Comparative elevations referred chiefly to a tidal bench mark with a history of relatively positive movement show that much of the Transverse Ranges of southern California sustained major changes in elevation both before and in association with the ML 6.4 San Fernando earthquake of February 9, 1971. Preseismic changes in elevation in the southern Transverse Ranges were almost uniformly positive and generally episodic. Maximum uplift measured between 1960/61 and 1968/69 was 0.205 m (observed) or 0.200 m (adjusted); it occurred about 30 km northeast of the 1971 epicenter. As much as 0.129 m (observed) of preseismic uplift was also measured about 30 km northwest of the epicenter between 1964 and 1968. A comparison between 1968 and 1969 elevation data revealed 0.078 m (observed) of differential uplift centered about 10 km west of the epicenter; earlier leveling indicates that this uplift began between February 1967 and May 1968. Changes in elevation measured during the interval 1968/69-71 (postearthquake) are interpreted as chiefly coseismic and were concentrated along a 15-km ruptured segment of the east-trending, north-dipping San Fernando fault. These changes were characterized by subsidence of as much as 0.111 m (observed) or 0.092 m (adjusted) south of the fault and a ridge of uplift of up to at least 2.195 m (observed) or 2.196 m (adjusted) immediately north of the fault. The more episodic preseismic movements are interpretable as deep-seated creep events on the San Fernando fault. Alternatively, these episodic movements may be due partly to the operation of dilatancy; the onset of the 1968-1969 epicentral uplift accords closely with the initiation of a Vp Vs anomaly recognized in this same area. The 1968/69-71 elevation changes can be attributed almost entirely to slip on the San Fernando fault. ?? 1975.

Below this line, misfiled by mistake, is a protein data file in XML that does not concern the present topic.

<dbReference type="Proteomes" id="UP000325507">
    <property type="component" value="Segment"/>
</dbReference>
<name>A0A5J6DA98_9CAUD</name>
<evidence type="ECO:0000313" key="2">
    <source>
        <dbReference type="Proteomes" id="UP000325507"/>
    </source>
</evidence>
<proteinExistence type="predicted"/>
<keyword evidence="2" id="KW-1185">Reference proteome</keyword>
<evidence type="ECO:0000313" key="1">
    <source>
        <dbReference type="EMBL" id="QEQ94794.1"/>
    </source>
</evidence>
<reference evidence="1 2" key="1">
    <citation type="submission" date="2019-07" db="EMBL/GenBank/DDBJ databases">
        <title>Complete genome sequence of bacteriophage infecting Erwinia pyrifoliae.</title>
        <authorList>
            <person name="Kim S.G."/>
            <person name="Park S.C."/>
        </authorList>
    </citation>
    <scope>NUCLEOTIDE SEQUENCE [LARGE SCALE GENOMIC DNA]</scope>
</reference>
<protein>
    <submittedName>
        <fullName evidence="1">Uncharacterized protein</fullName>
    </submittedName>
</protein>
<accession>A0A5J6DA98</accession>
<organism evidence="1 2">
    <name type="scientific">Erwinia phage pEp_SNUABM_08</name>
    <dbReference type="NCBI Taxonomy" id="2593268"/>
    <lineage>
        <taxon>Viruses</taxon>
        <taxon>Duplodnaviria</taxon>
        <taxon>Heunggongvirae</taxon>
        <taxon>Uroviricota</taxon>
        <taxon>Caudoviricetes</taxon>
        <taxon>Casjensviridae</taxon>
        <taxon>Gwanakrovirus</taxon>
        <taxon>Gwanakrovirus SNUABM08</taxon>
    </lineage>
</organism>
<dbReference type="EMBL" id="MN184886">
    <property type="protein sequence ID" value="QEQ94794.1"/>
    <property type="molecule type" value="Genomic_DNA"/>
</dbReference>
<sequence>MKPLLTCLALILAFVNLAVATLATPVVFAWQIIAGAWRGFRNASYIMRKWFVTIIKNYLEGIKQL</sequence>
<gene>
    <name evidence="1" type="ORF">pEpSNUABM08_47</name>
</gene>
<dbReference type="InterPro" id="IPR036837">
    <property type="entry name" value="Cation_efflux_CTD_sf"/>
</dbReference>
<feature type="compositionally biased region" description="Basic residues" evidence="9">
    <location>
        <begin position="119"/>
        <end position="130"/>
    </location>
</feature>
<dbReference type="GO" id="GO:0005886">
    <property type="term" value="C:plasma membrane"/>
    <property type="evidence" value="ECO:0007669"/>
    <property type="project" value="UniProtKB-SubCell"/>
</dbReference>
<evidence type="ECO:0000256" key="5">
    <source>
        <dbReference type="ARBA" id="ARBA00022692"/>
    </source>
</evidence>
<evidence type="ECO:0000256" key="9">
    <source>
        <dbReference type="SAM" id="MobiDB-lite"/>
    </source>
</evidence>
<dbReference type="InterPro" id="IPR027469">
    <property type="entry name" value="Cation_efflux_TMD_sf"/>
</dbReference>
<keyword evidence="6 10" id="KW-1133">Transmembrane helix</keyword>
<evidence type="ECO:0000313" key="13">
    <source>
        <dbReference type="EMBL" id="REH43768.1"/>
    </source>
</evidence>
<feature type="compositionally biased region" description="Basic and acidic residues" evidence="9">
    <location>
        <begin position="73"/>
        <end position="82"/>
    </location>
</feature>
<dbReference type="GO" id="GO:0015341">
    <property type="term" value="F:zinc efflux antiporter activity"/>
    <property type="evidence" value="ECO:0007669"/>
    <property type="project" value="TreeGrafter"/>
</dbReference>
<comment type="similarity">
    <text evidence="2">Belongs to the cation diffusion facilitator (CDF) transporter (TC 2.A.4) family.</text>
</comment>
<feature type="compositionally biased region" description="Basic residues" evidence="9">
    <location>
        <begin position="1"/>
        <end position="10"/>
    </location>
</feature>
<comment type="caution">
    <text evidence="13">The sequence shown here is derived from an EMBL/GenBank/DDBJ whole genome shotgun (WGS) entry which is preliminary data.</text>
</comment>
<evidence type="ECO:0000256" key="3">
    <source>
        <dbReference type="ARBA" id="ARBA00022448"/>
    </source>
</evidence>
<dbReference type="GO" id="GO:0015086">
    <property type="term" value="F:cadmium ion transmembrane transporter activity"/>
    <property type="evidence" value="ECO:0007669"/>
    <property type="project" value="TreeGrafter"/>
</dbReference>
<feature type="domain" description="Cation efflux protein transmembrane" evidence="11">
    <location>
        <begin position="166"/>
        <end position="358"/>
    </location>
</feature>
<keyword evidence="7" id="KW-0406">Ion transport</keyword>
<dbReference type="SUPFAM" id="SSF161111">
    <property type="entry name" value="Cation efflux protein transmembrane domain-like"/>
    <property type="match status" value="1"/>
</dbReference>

Additional publication details
Vertical crustal movements preceding and accompanying the San Fernando earthquake of February 9, 1971: A summary